This article was published by on February 6, 2019.
The Tehran-Damascus-Hezbollah trilateral partnership has been decades in the making. It pre-dates the Syrian civil war, has strengthened as a result of the war and will likely endure in the post-war years.
After the Iranian revolution in 1979, shared enmity of Iraqi President Saddam Hussein, Israel and the United States brought Damascus and Tehran together. Following the Israeli invasion of Lebanon in 1982, Tehran and Damascus joined forces to found Hezbollah, mainly to enhance their respective deterrence capabilities against Israel and the United States. The withdrawal of Syrian forces from Lebanon in 2005, the 2006 Hezbollah-Israel war and Hezbollah’s role in the Syrian civil war since 2012 turned the Lebanese proxy into a strategic partner and earned the Party of God a seat at the grownups’ table.
Tehran has played a careful long game in the Syrian civil war. One component of this game is to outsource most of the fighting to thousands of loyal Syrian militias, Hezbollah and Shia fighters from Iraq, Afghanistan, and Pakistan. By doing so, it minimized Iranian casualties and claimed it had only sent advisors to Syria. Another component is to work with the Syrian authorities to integrate Syrian militias trained and funded by the Islamic Revolutionary Guards Corps (IRGC)—like the Local Defense Forces (LDF)—into Syrian military structures.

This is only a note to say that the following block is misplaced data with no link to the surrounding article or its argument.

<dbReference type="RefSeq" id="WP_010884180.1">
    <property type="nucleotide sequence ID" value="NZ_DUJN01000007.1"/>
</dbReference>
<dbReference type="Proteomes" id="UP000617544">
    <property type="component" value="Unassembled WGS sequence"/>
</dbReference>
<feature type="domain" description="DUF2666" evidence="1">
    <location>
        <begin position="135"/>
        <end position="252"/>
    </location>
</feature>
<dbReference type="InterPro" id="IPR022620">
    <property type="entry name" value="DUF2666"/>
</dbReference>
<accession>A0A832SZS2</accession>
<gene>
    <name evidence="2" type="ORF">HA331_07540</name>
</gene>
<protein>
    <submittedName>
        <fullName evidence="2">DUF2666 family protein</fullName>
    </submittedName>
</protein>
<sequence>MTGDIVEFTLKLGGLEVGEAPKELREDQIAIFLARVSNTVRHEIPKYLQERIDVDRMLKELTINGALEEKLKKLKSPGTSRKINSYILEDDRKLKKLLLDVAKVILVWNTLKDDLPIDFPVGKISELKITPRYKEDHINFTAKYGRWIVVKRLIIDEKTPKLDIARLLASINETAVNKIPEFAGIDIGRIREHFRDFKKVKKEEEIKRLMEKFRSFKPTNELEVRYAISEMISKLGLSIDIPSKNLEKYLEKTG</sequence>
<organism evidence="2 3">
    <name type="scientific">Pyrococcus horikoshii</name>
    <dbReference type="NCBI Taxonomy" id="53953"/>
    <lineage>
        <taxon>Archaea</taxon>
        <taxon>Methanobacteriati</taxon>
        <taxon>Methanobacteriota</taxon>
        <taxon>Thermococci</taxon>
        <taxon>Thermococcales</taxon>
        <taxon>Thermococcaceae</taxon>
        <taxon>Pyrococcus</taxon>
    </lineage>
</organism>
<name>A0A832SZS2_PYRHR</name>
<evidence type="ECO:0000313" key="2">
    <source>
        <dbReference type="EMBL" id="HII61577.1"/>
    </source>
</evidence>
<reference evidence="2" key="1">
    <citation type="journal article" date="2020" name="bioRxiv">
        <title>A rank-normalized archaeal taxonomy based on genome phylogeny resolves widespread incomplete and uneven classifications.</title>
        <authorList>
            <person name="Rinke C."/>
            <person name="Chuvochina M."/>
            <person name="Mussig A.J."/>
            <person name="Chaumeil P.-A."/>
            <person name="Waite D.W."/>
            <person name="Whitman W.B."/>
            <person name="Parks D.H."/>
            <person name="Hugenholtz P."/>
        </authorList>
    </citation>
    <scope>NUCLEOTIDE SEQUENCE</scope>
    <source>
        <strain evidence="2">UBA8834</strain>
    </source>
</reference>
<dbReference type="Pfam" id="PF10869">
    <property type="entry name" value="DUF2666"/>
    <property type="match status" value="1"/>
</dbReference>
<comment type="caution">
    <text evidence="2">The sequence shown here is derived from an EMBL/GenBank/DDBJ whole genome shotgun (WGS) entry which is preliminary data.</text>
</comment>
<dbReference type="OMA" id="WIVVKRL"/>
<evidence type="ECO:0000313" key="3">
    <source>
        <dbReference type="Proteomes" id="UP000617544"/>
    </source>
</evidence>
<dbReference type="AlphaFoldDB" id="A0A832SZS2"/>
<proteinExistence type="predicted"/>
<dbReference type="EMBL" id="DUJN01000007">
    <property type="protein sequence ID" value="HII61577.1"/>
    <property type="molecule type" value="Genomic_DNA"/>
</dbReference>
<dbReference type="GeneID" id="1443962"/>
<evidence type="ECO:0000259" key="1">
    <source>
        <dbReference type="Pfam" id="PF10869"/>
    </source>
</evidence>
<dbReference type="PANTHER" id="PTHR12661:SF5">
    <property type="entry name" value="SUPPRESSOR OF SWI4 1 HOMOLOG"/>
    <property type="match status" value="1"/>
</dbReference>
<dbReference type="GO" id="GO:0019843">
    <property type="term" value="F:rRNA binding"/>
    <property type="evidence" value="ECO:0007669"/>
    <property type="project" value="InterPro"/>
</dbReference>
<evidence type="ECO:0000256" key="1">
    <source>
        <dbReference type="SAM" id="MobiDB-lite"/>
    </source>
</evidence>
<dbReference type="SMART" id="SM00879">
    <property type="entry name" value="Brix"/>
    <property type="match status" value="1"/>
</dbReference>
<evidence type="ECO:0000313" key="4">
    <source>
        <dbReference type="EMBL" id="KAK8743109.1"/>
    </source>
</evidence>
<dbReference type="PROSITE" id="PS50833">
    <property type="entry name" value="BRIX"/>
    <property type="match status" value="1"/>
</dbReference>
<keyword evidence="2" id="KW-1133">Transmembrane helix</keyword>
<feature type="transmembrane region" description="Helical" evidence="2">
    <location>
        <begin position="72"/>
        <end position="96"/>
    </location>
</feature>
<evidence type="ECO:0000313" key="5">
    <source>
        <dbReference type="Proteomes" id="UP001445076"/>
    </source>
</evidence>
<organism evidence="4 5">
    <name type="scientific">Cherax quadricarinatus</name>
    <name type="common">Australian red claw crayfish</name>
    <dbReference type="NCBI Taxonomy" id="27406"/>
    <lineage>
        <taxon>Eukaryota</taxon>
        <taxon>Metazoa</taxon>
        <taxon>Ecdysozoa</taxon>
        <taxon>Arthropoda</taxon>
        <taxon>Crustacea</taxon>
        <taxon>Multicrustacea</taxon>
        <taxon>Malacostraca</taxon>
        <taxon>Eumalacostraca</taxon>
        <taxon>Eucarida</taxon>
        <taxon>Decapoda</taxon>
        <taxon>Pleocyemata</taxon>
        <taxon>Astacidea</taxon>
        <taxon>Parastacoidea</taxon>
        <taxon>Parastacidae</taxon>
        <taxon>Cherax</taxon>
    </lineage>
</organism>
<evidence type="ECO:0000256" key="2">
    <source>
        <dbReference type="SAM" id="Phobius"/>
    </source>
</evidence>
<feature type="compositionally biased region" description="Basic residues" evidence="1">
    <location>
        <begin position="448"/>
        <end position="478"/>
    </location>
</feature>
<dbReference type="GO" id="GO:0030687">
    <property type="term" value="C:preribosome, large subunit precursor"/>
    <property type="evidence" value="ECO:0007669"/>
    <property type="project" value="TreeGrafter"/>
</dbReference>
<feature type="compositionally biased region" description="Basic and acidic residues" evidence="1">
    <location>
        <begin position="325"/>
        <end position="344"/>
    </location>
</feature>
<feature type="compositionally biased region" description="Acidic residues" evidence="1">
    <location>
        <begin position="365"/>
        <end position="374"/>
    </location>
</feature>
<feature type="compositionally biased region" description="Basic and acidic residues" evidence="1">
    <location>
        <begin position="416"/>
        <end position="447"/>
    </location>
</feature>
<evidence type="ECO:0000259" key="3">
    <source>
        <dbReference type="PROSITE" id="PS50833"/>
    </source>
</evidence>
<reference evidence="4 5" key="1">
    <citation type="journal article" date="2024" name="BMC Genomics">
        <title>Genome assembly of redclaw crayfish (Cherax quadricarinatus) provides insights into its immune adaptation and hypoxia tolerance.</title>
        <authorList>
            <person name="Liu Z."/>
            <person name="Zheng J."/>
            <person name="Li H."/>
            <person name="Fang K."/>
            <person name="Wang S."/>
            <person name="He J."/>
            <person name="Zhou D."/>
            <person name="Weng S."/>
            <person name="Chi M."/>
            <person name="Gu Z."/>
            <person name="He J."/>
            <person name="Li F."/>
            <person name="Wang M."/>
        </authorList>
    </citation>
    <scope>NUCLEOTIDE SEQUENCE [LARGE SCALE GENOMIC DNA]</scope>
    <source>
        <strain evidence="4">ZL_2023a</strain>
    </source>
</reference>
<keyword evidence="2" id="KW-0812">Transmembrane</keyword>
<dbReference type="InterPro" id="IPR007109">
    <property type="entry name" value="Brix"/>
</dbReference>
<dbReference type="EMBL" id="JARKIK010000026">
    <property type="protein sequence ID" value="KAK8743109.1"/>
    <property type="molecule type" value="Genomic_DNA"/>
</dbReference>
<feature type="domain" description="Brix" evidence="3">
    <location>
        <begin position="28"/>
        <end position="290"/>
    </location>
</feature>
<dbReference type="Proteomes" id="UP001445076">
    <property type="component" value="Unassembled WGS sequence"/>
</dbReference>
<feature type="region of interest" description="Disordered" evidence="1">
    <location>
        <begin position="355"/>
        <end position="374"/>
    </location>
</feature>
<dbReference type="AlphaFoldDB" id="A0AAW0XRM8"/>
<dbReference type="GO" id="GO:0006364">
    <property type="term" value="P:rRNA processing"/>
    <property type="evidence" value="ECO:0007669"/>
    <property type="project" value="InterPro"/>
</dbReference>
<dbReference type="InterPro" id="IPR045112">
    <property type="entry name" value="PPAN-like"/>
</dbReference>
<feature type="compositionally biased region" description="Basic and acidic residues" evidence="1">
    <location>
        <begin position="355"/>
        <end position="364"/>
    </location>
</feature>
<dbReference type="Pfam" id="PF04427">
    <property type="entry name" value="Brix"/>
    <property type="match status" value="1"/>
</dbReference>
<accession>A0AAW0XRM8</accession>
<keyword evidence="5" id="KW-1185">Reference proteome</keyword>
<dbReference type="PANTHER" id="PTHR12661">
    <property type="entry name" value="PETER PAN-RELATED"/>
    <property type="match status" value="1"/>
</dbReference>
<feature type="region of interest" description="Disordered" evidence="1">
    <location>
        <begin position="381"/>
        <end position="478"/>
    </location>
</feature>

Bashar al-Assad needs Tehran and Hezbollah’s assistance to solidify his hold on power. Having emerged victorious from the war against the Syrian armed opposition, Assad now reigns over a destroyed country, an economy that is a fraction of its pre-war size, a deeply polarized population, and a military that will need years to replenish its ranks and to strengthen its capacities. Assad’s ambition to restore and hold control over all of the Syrian territory requires sustained military support from Tehran and Hezbollah. Withdrawal of US forces from Syria adds another stressor on Syrian forces and its allies as it requires diverting resources to sustain the fight against the Islamic State of Iraq and al-Sham (ISIS) which until now has been mainly shouldered by the US and the Kurdish-majority Syrian Democratic Forces (SDF).
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